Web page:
The best way for you or someone you know to find out if they are a good candidate for LASIK is to have an evaluation, examination, and consultation with Dr. Confino who is a Corneal Surgeon and LASIK specialist. Please feel free to contact us schedule an appointment by calling The Eye Care & Surgery Center Toll Free at 800.504.1083.

Tuesday, May 3, 2011

New Jersey UV Eye Protection Awareness Month

Eye Care & Surgery Center wishes to announce that Prevent Blindness America has designated May as National Ultraviolet Eye Awareness Month. “Most people know the harmful effects that ultraviolet (UV) rays can have on the skin. But many are not aware of the damage that they can cause to the eyes”, commented Corneal Specialist Joel Confino, M.D. of The Eye Care & Surgery Center. “Possibly the most frightening aspect of UV damage is that it is cumulative, meaning the negative effects may not present themselves until years later.”

Today almost everyone is aware of the potential damage that sunlight and ultraviolet (UV) radiation can cause to their skin, most do not know or appreciate that ultraviolet light (UV) can also cause significant damage to eye health and vision.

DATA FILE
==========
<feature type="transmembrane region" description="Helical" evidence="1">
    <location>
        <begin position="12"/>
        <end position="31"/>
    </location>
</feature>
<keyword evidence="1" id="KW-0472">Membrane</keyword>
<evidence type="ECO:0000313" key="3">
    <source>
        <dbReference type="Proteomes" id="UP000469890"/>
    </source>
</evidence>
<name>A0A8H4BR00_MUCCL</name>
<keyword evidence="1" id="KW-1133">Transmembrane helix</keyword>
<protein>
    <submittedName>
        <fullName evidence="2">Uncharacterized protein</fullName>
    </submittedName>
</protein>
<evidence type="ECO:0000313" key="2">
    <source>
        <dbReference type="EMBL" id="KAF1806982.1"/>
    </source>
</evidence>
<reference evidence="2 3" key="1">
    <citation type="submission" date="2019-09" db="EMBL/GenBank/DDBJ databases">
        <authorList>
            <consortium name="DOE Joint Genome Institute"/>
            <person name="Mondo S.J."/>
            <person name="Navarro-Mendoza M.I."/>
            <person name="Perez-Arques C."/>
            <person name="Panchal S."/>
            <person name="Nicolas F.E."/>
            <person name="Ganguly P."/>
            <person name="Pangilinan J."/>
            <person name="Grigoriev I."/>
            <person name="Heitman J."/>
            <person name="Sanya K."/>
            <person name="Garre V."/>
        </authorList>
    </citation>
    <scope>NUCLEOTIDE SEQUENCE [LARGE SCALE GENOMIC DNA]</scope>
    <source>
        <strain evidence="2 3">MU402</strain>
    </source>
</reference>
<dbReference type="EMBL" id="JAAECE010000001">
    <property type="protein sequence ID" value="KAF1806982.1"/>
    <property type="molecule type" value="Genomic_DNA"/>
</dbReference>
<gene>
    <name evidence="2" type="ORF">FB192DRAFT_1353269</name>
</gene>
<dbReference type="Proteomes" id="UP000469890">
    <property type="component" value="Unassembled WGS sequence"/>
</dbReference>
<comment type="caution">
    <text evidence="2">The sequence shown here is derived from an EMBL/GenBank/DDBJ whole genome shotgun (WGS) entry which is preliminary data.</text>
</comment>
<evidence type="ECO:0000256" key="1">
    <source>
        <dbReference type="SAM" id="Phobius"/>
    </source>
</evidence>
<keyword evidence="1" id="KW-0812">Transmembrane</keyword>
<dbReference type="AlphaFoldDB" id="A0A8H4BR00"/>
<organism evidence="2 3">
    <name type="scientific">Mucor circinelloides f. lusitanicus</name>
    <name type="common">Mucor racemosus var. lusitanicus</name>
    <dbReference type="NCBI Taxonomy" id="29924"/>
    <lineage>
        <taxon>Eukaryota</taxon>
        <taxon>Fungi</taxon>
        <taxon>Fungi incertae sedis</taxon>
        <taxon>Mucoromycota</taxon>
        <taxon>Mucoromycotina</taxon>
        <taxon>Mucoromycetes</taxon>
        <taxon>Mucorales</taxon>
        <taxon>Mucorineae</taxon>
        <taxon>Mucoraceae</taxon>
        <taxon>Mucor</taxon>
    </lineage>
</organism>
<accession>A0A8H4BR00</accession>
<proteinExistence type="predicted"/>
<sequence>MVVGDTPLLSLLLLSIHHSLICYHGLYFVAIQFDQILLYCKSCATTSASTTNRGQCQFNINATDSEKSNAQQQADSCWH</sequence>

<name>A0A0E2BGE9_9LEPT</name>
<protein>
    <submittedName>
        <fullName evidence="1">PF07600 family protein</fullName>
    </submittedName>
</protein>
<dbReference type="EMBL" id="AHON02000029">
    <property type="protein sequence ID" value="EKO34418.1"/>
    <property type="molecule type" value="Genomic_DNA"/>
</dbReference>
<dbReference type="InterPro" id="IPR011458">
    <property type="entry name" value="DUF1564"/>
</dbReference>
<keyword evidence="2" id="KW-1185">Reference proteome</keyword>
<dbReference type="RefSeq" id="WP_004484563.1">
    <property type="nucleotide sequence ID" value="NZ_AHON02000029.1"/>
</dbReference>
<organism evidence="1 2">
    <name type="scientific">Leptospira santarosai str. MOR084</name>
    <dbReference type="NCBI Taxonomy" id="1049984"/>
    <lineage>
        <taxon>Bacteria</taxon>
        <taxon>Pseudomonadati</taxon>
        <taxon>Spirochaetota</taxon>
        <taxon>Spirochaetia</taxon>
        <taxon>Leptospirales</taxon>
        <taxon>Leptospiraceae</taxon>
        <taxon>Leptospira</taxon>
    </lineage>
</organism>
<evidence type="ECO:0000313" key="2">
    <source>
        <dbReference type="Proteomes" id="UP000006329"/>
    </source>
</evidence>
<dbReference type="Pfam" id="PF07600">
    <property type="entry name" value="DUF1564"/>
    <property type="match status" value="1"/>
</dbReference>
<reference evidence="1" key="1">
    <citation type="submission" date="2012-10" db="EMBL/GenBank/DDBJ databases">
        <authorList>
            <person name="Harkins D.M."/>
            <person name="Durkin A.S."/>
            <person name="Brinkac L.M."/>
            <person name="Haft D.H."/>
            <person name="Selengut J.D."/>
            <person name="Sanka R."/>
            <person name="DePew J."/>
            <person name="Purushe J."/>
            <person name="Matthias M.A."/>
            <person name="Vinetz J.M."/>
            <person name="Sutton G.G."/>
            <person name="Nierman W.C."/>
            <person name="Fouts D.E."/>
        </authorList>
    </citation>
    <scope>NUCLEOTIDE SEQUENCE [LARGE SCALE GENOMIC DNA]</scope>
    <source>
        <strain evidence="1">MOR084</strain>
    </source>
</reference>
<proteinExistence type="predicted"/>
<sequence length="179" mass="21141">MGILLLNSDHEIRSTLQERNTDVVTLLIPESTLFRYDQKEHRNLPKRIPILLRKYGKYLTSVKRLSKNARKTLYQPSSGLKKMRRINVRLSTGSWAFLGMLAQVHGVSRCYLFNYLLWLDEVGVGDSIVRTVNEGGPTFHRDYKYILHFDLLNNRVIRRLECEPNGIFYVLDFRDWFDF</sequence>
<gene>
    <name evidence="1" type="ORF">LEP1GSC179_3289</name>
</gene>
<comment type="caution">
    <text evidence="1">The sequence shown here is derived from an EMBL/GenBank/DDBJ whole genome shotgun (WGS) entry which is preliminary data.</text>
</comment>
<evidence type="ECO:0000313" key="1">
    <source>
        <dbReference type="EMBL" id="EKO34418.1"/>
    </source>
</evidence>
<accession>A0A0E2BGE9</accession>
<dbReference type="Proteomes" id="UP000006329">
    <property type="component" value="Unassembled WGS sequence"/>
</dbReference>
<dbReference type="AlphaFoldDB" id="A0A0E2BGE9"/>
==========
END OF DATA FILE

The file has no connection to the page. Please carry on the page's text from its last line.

“Most of us wouldn’t dream of staying outside in the sun without putting on sunscreen lotion for skin protection,” said Ivan Jacobs, M.D. Glaucoma Specialist at The Eye Care & Surgery Center. “But we also need to remember to wear UV-blocking lenses and eyewear as well as a brimmed hat to protect our eyes as well.”

At Eye Care & Surgery Center we are fortunate to be able to offer patients a full range of UV protecting eyeglass lenses available to choose from. High quality sunglasses should block out 99-100 percent of both UV-A and UV-B rays. “It is also important to have UV protection in your everyday eyewear. “This is readily available to our patients through our selection of a number of UV blocking eyeglass lens materials, specialized coatings and photochromic lenses in our Optical Department”, said Philip Borker, Practice Administrator.

“We know that extended exposure to UV has been linked to many eye problems, conditions and in some cases thought to hasten the onset of eye problems such as cataracts, age related macular degeneration (AMD), certain cancers on the delicate skin around the eye and even photokeratitis, a type of sunburn of the cornea”, said Milton Kahn, M.D., Retina Specialist.

Please feel free to ask any Eye Care & Surgery Center staff member questions you might have about UV protection, eye disease and the best way to protect your eyes with the proper eyewear and lens choices. The Eye Care & Surgery Center can also be reached at 908.789.8999 to help answer questions or schedule an appointment.